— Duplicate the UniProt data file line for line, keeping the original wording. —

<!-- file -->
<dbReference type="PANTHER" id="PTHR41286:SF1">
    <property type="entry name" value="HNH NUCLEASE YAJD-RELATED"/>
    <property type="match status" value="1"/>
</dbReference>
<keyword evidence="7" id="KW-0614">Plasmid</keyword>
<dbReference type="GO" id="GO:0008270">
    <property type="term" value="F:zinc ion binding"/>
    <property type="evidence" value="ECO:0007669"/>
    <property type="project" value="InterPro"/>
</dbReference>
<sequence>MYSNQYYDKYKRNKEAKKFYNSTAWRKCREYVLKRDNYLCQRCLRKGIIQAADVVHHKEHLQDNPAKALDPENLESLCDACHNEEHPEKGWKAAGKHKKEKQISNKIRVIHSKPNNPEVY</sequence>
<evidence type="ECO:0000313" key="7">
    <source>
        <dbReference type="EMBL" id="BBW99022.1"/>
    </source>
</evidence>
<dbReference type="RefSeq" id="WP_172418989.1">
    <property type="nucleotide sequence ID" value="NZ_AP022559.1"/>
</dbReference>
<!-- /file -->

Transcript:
<dbReference type="PANTHER" id="PTHR41286:SF1">
    <property type="entry name" value="HNH NUCLEASE YAJD-RELATED"/>
    <property type="match status" value="1"/>
</dbReference>
<keyword evidence="7" id="KW-0614">Plasmid</keyword>
<dbReference type="GO" id="GO:0008270">
    <property type="term" value="F:zinc ion binding"/>
    <property type="evidence" value="ECO:0007669"/>
    <property type="project" value="InterPro"/>
</dbReference>
<sequence>MYSNQYYDKYKRNKEAKKFYNSTAWRKCREYVLKRDNYLCQRCLRKGIIQAADVVHHKEHLQDNPAKALDPENLESLCDACHNEEHPEKGWKAAGKHKKEKQISNKIRVIHSKPNNPEVY</sequence>
<evidence type="ECO:0000313" key="7">
    <source>
        <dbReference type="EMBL" id="BBW99022.1"/>
    </source>
</evidence>
<dbReference type="RefSeq" id="WP_172418989.1">
    <property type="nucleotide sequence ID" value="NZ_AP022559.1"/>
</dbReference>